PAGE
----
Tuesday, July 10, 2012

Java vs Groovy2.0 vs Scala Simple Performance Test

Since Groovy2.0 is out, I want to re-test the performance difference between Java, Groovy2.0 and Scala. The previous tests: Part 1 and Part 2

The machine and the code are the same as the previous tests. The only thing change is that I am using groovy2.0. To make it the results more clear, I am only including the results for f(30) and f(50):

n implementation result Java Groovy2 Groovy2 @CompileStatic Scala
30 for-loop 832040 0 (ms) 0 (ms) 1 (ms) 0 (ms)
30 recursive 832040 19 (ms) 66 (ms) 20 (ms) 20 (ms)
50 for-loop 12586269025 0 (ms) 0 (ms) 0 (ms) 0 (ms)
50 recursive 12586269025 182462 (ms) 356920 (ms) 176468 (ms) 180898 (ms)

I split the Groovy test to two. One with the new annotation @CompileStatic (I put it in the class level) and one without. The one without is suppose to use the JDK7 new feature invokeDynamic which should give some performance gain but unfortunately JDK7 is not supported in Mac Snow Leopard. @CompileStatic is a new feature that give performance gain to groovy code with type safety check where dynamic features are not required. More information here.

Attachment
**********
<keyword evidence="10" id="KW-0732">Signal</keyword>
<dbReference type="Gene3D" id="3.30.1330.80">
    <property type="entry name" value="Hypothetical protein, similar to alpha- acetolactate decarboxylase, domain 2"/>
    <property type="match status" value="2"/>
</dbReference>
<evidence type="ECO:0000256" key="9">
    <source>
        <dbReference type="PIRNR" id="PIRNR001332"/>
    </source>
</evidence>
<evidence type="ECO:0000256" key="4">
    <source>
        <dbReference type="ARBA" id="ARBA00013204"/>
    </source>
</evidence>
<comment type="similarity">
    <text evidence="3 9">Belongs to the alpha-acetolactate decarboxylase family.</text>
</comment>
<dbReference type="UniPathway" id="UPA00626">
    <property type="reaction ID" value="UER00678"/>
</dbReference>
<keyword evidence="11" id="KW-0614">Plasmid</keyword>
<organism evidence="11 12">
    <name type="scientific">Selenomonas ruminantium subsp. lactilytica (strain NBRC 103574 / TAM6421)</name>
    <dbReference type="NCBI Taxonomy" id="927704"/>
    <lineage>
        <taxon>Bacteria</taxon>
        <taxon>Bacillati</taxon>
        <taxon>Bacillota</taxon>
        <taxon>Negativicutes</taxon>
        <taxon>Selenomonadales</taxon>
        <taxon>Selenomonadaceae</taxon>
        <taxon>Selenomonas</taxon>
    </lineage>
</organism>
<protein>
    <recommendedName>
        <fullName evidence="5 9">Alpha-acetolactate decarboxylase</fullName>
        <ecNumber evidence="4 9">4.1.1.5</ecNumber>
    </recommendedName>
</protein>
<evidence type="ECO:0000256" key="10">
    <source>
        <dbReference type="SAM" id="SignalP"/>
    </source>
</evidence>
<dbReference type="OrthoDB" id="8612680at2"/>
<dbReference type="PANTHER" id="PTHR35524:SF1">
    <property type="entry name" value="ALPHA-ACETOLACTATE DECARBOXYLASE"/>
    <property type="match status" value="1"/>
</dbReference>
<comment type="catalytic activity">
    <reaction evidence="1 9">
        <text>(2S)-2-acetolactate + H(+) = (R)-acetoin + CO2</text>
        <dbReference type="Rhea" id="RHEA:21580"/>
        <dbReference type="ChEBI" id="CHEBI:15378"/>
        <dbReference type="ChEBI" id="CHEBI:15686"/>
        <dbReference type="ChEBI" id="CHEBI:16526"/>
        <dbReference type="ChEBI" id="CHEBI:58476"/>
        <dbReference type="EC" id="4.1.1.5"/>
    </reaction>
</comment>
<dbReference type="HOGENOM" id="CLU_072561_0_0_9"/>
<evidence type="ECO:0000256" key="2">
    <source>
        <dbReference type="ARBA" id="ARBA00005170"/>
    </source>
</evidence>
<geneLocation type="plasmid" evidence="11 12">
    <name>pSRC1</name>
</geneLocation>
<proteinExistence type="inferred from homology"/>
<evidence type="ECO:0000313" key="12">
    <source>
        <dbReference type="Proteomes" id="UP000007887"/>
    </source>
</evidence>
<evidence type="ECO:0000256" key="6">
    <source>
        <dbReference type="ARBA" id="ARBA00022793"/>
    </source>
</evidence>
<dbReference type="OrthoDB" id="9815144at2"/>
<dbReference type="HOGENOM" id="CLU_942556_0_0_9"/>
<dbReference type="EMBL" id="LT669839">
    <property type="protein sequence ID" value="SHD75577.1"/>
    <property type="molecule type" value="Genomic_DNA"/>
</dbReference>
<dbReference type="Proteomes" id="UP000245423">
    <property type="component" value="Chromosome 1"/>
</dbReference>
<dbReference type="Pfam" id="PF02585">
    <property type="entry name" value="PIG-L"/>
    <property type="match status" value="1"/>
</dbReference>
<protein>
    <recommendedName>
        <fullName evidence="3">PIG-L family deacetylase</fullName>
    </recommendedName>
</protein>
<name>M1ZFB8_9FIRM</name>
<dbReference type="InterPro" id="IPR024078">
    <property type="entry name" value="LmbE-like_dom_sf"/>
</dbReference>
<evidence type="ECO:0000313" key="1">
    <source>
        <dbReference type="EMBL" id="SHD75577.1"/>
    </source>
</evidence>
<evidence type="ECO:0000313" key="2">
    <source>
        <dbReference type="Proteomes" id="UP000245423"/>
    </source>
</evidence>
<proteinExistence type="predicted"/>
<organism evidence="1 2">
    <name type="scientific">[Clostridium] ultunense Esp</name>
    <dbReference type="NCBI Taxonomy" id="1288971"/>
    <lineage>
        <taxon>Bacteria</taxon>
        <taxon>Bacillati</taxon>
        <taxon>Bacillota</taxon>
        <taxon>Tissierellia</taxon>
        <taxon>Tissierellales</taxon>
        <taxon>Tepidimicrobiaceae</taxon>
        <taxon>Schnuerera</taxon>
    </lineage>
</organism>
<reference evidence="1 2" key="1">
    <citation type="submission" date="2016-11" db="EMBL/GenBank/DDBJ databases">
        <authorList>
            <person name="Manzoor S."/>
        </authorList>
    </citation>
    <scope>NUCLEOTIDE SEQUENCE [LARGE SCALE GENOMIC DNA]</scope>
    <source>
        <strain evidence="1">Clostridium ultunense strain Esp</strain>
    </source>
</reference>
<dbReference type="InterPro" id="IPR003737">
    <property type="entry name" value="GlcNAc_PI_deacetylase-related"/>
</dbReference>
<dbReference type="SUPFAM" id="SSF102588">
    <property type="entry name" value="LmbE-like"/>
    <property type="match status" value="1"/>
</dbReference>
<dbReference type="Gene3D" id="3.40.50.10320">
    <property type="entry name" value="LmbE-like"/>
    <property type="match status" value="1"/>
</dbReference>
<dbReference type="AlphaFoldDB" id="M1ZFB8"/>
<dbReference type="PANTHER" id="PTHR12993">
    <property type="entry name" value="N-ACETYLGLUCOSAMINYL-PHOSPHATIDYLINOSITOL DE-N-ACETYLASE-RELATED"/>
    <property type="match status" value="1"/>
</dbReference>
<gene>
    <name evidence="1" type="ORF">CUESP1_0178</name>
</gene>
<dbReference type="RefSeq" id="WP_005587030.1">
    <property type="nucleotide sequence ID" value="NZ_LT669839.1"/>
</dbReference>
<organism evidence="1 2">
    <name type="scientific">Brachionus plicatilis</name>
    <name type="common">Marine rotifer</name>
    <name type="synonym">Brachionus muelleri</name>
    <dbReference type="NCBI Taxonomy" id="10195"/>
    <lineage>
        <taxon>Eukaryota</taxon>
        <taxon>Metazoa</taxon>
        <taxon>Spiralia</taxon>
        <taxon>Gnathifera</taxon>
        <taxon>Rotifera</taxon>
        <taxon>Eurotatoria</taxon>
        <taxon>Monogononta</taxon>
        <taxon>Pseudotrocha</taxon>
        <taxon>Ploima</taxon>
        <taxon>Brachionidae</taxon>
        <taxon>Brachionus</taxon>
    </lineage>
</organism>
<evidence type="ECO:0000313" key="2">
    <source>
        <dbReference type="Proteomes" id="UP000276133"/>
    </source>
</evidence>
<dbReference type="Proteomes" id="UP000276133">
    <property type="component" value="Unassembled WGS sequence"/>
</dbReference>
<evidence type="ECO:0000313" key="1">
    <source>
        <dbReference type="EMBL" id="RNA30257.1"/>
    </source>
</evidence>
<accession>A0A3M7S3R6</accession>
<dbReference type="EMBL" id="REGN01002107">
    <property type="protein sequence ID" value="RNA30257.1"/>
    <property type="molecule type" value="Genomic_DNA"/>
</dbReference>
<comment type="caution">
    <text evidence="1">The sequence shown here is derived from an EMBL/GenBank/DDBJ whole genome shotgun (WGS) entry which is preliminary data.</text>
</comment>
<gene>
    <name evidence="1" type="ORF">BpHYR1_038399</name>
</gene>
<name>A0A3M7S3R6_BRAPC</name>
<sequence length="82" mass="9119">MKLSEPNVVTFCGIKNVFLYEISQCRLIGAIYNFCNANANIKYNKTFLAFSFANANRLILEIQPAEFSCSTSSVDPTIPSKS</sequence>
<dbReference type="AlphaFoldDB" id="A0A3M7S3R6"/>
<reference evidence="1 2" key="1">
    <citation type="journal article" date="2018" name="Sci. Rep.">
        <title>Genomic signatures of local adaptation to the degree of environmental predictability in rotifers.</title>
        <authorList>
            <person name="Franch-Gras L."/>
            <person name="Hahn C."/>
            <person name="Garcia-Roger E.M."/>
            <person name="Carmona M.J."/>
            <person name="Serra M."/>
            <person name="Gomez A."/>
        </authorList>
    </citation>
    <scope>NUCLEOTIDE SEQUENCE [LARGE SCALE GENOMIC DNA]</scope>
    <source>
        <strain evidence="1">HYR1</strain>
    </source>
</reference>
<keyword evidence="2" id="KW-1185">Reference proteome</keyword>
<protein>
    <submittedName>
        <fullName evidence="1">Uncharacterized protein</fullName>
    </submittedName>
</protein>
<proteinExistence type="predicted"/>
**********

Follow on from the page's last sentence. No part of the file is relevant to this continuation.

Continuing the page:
The results show that the big performance gain by adding the @CompileStatic which is making Groovy up to par with Java and Scala. The common ways for Groovy developers to solve performance's problem is to write that piece of code in Java. Now with this new @CompileStatic, everything can be just in Groovy. And the ideal case is that if the JDK7 invokeDynamic gives Groovy2 the same performance as Java, then the @CompileStatic is not needed at all (if you want type safe, you can just use another new annotation @TypeChecked).